“One of the unique aspects of our program is the requirement to write a clinical trial. This is an immensely helpful experience as there is no better way to learn the process than by actively going through the process. To be able to do this during fellowship is a great advantage.”
Angela Hirbe MD PhD, Fellowship Program Graduate 2016
Clinical research is an expectation of the fellowship program. During year 1, all fellows are expected to identify a mentor and to work with them to develop a clinical protocol. Mentors are a good source of potential ideas, a sense of feasibility, and guidance through a successful project. Engaging a research project provides important training and understanding into how new medical knowledge is acquired, how to critically read a clinical paper, and how to incorporate new approaches into practice. A thorough research experience is essential for fellows anticipating academic careers and is instrumental in teaching clinicians how to decipher the rapidly changing literature.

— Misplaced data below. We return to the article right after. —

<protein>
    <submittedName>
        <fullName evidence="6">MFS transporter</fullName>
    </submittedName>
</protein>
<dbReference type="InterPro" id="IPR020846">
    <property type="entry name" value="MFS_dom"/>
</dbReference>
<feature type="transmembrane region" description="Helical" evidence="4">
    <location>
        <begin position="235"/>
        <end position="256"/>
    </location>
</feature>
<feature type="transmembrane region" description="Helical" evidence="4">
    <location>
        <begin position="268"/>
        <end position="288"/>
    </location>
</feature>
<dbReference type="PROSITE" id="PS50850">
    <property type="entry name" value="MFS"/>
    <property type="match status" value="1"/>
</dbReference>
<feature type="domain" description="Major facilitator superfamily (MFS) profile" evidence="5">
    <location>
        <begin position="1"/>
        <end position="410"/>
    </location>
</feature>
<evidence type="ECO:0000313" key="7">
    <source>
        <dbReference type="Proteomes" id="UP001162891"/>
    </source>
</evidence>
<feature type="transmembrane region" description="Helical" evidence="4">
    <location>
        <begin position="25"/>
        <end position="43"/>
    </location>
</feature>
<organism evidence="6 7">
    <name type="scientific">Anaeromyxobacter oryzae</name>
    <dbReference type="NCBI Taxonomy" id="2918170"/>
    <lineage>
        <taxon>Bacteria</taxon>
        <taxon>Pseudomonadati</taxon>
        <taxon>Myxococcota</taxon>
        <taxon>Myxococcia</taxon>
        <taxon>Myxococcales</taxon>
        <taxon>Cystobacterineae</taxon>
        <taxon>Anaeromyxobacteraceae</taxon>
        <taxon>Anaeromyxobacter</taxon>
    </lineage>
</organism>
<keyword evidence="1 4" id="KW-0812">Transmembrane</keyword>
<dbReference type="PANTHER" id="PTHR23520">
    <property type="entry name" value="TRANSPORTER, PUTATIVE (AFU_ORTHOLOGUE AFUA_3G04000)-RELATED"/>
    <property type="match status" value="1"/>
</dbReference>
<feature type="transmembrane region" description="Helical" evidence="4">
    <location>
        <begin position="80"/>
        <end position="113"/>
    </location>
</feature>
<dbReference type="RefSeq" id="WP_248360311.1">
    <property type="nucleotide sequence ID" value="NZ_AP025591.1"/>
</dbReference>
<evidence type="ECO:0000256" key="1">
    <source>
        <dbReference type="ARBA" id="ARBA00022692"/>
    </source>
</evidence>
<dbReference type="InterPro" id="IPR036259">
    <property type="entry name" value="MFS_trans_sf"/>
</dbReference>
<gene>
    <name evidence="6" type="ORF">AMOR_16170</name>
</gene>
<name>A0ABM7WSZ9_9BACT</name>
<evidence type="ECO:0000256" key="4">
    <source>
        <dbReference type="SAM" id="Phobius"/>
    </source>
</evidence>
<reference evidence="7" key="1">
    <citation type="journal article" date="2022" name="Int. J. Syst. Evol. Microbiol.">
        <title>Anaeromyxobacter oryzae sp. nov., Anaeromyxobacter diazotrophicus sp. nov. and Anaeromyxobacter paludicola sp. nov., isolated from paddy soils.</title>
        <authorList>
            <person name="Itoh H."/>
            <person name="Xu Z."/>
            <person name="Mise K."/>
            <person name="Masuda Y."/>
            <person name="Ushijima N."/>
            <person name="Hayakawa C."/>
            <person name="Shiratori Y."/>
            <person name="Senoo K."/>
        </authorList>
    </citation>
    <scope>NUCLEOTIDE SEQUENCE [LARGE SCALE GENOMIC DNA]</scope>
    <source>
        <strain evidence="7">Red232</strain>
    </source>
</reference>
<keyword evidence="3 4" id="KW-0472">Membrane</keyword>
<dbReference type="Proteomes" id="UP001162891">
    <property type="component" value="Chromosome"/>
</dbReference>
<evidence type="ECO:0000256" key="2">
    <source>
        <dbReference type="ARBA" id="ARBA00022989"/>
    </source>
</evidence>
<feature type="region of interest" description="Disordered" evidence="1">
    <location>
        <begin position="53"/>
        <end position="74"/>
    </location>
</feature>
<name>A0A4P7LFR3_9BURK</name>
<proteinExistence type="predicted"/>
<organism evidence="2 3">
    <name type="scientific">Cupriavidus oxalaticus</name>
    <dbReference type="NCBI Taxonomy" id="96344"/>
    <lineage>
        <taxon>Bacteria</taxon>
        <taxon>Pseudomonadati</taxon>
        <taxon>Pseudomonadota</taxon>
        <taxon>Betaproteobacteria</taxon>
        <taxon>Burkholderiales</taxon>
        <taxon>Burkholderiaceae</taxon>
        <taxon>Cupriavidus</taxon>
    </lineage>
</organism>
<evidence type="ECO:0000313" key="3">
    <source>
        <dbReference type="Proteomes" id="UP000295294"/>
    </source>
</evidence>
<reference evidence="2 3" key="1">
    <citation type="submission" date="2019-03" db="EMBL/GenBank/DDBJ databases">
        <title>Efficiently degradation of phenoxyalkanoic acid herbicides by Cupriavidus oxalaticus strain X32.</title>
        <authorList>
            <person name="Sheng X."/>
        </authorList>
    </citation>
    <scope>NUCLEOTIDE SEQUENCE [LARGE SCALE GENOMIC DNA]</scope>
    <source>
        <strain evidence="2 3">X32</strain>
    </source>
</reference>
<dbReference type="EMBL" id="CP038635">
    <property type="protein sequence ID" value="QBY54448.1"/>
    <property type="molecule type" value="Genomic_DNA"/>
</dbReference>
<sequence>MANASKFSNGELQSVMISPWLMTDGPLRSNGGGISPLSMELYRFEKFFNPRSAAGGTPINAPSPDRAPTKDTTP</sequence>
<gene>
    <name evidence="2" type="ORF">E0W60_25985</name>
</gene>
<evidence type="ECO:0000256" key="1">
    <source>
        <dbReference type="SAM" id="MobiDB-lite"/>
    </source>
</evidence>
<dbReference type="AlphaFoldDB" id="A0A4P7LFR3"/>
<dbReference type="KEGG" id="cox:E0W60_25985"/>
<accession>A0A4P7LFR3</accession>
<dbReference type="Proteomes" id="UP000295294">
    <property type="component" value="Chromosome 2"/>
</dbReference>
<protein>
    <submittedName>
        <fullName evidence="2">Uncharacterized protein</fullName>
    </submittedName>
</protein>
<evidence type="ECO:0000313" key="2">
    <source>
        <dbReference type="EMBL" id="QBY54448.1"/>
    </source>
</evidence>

A “letter of intent” (LOI) represents a 1-2 page description of the rationale, broad study design, projected sample sizes, and statistics. Fellows are expected to complete an initial LOI by the beginning of 1st year winter, and they will present their concepts at the Spring and Fall research symposia as they evolve into clinical trials and completed projects.
Multiple resources are available to assist in the initial concept and LOI. Fellows are encouraged to meet regularly with their mentor to discuss concepts and details. A database of prior LOIs is available as examples. We have established a “Clinical Trial Bootcamp” that consists of lectures on LOI formatting, clinical trial designs, clinical trial statistics, navigating IRB submission, database utilization, and polishing your biosketch.
Current Fellow LOI Projects
|Second Year Fellows|
|Fellow||LOI Mentor||LOI Title|